ASJC Scopus subject areas

  • Clinical Neurology
  • Nephrology
  • Urology

Cite this

A new minimally invasive procedure for pudendal nerve stimulation to treat neurogenic bladder : Description of the method and preliminary data. / Spinelli, Michele; Malaguti, Silvia; Giardiello, Gianluca; Lazzeri, Massimo; Tarantola, Jessica; Van Den Hombergh, Ubi.

In: Neurourology and Urodynamics, Vol. 24, No. 4, 2005, p. 305-309.

Research output: Contribution to journalArticle

Spinelli, Michele ; Malaguti, Silvia ; Giardiello, Gianluca ; Lazzeri, Massimo ; Tarantola, Jessica ; Van Den Hombergh, Ubi. / A new minimally invasive procedure for pudendal nerve stimulation to treat neurogenic bladder : Description of the method and preliminary data. In: Neurourology and Urodynamics. 2005 ; Vol. 24, No. 4. pp. 305-309.
@article{588b385a744e4550ae30a40199497b1e,
title = "A new minimally invasive procedure for pudendal nerve stimulation to treat neurogenic bladder: Description of the method and preliminary data",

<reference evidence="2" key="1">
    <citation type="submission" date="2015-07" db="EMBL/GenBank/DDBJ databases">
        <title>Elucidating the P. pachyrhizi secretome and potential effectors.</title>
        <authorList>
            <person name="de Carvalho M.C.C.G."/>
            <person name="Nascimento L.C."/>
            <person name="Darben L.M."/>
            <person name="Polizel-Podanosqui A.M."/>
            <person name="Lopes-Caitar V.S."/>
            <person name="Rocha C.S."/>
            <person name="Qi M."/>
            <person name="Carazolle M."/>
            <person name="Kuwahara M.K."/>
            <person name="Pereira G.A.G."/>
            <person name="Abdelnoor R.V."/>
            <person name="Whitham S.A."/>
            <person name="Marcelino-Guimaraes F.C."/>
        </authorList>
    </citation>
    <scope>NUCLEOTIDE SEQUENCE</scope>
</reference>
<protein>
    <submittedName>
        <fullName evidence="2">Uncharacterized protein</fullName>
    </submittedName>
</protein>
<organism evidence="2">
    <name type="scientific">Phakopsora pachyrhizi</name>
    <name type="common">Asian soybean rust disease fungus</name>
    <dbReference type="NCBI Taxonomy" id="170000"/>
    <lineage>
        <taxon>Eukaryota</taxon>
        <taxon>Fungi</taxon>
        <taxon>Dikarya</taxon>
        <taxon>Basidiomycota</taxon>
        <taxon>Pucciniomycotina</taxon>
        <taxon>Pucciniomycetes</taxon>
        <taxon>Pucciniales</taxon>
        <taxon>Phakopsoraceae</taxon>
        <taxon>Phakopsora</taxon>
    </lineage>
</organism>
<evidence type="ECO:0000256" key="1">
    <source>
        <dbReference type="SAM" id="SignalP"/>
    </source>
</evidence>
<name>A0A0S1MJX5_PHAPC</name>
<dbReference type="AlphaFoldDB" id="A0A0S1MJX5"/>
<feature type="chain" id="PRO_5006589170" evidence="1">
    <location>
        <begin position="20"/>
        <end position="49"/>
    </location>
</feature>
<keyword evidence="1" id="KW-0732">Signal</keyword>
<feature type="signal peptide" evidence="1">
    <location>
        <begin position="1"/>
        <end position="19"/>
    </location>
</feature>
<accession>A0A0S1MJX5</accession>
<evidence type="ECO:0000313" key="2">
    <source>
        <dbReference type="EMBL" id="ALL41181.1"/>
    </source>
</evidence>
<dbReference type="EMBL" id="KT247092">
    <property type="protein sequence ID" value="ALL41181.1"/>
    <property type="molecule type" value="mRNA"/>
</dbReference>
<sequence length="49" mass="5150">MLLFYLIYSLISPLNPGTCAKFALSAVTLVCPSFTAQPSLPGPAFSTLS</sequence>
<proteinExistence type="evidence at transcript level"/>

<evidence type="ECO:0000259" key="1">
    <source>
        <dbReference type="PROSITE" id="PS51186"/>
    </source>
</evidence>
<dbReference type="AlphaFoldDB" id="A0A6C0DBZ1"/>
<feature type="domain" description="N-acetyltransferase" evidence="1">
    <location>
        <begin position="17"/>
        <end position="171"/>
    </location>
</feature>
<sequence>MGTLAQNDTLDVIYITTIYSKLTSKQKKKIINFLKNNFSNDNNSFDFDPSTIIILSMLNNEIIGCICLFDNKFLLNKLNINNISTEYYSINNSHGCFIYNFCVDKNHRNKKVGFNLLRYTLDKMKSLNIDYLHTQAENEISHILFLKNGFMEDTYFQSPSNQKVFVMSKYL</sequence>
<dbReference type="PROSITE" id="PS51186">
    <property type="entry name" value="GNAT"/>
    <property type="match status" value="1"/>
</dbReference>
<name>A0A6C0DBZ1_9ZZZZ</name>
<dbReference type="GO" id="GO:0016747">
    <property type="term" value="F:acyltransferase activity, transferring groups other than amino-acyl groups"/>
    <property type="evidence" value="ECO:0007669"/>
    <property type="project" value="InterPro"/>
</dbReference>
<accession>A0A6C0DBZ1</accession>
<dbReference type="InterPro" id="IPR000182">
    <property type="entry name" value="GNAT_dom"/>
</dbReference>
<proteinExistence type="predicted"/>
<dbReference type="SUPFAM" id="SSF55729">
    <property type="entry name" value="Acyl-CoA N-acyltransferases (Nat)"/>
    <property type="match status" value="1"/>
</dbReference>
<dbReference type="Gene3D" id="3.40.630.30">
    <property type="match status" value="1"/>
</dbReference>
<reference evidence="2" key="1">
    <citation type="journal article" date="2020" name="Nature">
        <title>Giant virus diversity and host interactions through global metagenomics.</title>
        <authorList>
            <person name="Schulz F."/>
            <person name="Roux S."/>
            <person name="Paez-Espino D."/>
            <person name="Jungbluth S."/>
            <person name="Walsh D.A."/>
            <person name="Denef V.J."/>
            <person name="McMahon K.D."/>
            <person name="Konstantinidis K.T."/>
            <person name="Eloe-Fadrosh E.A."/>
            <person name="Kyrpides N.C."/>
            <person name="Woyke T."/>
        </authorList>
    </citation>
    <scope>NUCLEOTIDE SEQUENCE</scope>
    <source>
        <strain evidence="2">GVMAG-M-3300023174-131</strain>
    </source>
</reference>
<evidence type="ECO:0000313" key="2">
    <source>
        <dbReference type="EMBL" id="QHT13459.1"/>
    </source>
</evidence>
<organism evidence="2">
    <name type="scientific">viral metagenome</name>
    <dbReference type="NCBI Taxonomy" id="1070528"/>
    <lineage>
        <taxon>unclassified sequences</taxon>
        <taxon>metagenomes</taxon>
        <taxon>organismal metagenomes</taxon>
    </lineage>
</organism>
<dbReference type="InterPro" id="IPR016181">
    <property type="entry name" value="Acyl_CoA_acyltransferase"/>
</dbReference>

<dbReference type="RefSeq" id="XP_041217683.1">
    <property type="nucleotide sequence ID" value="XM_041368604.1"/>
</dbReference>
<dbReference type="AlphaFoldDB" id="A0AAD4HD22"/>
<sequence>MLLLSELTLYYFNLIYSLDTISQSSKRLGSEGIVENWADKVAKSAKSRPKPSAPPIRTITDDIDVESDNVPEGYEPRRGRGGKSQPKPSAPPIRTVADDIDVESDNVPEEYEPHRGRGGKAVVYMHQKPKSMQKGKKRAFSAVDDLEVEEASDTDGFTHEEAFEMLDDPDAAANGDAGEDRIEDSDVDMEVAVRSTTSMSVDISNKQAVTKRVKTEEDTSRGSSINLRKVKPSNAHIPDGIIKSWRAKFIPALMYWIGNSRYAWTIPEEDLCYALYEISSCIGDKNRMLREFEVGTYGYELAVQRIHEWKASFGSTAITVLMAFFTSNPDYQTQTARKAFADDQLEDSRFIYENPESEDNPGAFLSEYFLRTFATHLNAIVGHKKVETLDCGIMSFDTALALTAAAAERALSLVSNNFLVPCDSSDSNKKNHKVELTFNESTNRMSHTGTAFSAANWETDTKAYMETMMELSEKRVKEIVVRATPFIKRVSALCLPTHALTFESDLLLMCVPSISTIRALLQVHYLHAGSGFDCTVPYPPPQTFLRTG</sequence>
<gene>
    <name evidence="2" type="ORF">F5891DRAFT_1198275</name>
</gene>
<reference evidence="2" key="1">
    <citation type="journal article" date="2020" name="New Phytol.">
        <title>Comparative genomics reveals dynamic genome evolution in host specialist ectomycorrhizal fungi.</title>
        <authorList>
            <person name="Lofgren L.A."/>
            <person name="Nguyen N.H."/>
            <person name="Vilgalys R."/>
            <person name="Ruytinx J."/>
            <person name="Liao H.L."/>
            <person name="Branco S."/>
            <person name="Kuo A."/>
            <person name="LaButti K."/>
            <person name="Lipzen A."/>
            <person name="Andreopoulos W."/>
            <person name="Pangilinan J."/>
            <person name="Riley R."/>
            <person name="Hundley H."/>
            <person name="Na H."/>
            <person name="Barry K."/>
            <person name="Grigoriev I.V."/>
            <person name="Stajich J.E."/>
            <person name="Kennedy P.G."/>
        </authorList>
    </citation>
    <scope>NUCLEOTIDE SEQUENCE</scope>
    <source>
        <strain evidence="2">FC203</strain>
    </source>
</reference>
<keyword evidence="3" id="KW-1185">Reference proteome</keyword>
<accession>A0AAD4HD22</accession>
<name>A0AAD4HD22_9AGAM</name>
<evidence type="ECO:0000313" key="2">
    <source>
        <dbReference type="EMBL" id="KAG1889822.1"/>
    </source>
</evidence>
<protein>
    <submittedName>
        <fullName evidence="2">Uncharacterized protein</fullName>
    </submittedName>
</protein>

abstract = "Aims: Pudendal nerve stimulation has beneficial effects on numerous pelvic floor function impairments such as urinary and/or fecal incontinence, retention, and constipation. In preceding literature the implant technique required a fairly complex and invasive surgery, although recent advances with percutaneous placement of the lead through an introducer have made the procedure much less invasive. We performed staged procedure similar to that of sacral neuromodulation (SNM) to place tined lead near the pudendal nerve, using neurophysiological guidance that allowed accurate pudendal nerve stimulation through either perineal or posterior approach. We have named this approach chronic pudendal nerve stimulation (CPNS). Methods: Fifteen neurogenic patients (eight male, seven female) with symptoms of urge incontinence due to neurogenic overactive bladder underwent CPNS. All patients had complete neurophysiological and urodynamic evaluation at baseline and follow-up and were asked to complete voiding and bowel diary for 7 days. Results: During screening, average number of incontinent episodes per day decreased from 7 ± 3.3 to 2.6 ± 3.3 (P <0.02, paired t-test). Eight patients became continent, two improved by more than 88{\%} (from 9 to 1 daily incontinence episode) and two patients reduced the number of incontinence episodes by 50{\%}. The implantable pulse generator (IPG) was subsequently implanted in those 12 patients. Three patients without improvement did not continue to second stage. In implanted patients with 6 months follow-up, urodynamic evaluation showed an objective improvement in the maximum cystometric capacity which increased from 153.3 ± 49.9 to 331.4 ± 110.7 ml (P <0.01, paired t-test). The maximum pressure decreased from 66 ± 24.3 to 36.8 ± 35.9 cmH2O (P = 0.059, paired t-test). Eight patients reported significant improvement in bowel function. Conclusion: Chronic pundedal nerve stimulation is feasible. Neurophysiological guidance is mandatory to place the lead near the pudendal nerve either using perineal or posterior approach. Further studies must be carried out to identify the best stimulation parameters and to verify the long term results.",